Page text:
We Got to Pray Just to Make It Today: The Role of Religion in Greek Society
As North American society grows increasingly secularized, the space which religion occupies in our cultural consciousness shrinks; spiritual convictions become distanced from our day-to-day routines. For many people they surface only on Sundays, or more rarely still on holidays such as Christmas and Easter - for others, not at all. In the city-states of the Ancient Greeks, however, religious beliefs and practices were sacrosanct, woven firmly through every level and feature of an individual's existence from the day they came into this world to the day they left it. They dedicated their lives to ensuring the stability of their pantheon and, in return, were granted the security that came with knowing they were in the gods' good graces.
The heart of Greek religion was found, as most religions are, in the homes of its adherents. There the average Greek lived under the watchful eyes of several gods set up to guard his house, represented at their stations by jars draped in white cloth and filled with water, olive oil and seeds. Every day the head of the household, most likely the father or eldest son, would offer small tributes to these domestic guardians: to Zeus Ktesios ('of property') placed in the storeroom, Zeus Herkeios ('of the fence') standing in the courtyard and Apollo Agyieus ('of the street') or Heracles posted by the front entrance to ward against the evil intentions of strangers. The functions of these household gods were indelibly rooted in the cultural consciousness. If a Greek wished to know where another's home was, it was common of him to ask, "Where is your Zeus Herkeios?" and new arrivals into the family, be they babies, spouses or slaves, were only considered formally accepted into the family once they had been led to the hearth and therefore presented to Hestia, its protectress.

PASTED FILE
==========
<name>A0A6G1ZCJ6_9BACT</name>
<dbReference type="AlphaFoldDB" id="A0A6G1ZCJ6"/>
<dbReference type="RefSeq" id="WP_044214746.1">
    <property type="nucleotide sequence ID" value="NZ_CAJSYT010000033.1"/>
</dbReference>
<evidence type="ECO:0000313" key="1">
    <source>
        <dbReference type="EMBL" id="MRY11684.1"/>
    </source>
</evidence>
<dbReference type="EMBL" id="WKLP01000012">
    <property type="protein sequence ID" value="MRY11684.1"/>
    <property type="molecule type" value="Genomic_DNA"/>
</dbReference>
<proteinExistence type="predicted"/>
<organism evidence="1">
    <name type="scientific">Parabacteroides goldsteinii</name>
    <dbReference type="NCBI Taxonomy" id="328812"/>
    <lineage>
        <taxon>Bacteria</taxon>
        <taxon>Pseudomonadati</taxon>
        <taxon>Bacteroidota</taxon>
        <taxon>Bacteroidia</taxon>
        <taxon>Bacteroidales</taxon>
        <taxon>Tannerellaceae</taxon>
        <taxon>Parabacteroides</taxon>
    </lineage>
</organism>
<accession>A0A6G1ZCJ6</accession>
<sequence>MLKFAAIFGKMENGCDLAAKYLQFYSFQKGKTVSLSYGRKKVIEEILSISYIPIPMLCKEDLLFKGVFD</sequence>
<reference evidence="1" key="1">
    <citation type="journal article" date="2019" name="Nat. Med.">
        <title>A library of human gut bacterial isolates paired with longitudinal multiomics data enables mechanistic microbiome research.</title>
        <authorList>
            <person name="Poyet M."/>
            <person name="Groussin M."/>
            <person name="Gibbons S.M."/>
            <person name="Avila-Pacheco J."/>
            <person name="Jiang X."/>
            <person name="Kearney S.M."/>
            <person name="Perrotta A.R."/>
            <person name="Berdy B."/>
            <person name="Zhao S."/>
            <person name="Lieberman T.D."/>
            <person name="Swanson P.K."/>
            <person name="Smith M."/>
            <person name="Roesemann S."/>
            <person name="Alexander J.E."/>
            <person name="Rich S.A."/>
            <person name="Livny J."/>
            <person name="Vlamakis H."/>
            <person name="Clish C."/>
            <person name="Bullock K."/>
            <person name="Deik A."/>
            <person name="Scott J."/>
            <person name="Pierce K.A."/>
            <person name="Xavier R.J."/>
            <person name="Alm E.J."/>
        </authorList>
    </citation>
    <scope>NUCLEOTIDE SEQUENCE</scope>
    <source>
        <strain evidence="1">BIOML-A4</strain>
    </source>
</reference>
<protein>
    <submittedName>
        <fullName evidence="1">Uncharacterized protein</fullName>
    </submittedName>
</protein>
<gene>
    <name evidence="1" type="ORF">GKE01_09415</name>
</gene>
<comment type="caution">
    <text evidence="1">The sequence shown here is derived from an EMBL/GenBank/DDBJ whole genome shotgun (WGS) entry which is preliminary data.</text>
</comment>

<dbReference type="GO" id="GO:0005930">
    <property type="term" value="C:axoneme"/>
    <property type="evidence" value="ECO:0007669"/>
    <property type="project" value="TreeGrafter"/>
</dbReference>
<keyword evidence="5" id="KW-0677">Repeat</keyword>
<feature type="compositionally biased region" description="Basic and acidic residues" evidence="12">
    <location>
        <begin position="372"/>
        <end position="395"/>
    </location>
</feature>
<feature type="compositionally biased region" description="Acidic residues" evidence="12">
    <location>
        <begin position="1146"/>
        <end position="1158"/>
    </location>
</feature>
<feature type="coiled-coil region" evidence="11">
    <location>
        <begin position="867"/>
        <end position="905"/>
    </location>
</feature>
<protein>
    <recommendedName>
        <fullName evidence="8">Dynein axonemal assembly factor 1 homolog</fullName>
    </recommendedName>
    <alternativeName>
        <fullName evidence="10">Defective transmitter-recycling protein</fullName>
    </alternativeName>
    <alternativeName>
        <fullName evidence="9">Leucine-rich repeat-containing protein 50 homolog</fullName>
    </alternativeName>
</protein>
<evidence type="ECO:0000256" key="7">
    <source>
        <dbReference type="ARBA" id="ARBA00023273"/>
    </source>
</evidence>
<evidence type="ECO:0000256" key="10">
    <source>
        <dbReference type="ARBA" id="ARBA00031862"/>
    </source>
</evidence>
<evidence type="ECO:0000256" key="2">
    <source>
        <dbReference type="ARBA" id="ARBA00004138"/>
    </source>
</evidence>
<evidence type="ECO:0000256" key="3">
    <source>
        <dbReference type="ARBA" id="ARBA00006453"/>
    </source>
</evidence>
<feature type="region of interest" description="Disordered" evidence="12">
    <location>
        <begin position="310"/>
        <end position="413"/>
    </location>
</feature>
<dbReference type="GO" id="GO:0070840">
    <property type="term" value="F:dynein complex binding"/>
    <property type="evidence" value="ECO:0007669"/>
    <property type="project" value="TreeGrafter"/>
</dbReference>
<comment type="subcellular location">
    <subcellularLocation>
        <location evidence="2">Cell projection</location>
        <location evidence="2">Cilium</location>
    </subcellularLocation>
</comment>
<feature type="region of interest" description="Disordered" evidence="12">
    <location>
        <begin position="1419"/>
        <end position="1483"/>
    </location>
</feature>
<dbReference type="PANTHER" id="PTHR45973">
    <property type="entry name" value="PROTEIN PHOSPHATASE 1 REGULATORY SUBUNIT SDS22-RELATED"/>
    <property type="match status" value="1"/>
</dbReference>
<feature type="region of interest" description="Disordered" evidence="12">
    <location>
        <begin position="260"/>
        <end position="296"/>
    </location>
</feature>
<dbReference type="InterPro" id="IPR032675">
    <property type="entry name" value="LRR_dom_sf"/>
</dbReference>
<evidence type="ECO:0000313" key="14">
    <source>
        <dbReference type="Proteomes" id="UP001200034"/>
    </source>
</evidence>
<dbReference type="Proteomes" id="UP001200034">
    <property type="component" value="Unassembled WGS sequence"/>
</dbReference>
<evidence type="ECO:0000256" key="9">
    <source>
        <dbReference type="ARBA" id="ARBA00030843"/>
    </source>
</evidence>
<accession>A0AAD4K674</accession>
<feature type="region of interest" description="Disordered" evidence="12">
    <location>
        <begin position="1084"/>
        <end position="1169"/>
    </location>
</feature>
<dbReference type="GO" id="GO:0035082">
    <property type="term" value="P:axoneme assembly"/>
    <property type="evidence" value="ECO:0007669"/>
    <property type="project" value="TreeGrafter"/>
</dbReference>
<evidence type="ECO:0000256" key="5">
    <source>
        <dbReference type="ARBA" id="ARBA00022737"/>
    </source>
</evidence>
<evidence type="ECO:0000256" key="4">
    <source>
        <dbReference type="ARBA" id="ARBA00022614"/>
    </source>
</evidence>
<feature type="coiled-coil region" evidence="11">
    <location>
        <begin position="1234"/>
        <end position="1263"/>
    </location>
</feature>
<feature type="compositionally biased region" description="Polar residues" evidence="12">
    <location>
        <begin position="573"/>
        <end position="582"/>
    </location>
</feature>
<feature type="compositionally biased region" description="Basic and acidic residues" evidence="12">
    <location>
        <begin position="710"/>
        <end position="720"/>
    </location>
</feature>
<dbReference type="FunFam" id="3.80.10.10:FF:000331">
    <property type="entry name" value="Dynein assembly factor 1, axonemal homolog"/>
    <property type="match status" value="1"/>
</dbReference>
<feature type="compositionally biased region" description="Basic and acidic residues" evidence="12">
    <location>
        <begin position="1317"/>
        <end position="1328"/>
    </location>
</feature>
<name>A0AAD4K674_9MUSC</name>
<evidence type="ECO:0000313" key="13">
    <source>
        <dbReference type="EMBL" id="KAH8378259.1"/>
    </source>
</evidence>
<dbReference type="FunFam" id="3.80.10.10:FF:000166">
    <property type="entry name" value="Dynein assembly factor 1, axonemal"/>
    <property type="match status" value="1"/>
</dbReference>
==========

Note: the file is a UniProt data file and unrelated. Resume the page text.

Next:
These beliefs also manifested themselves as a way in which to mark key points in the...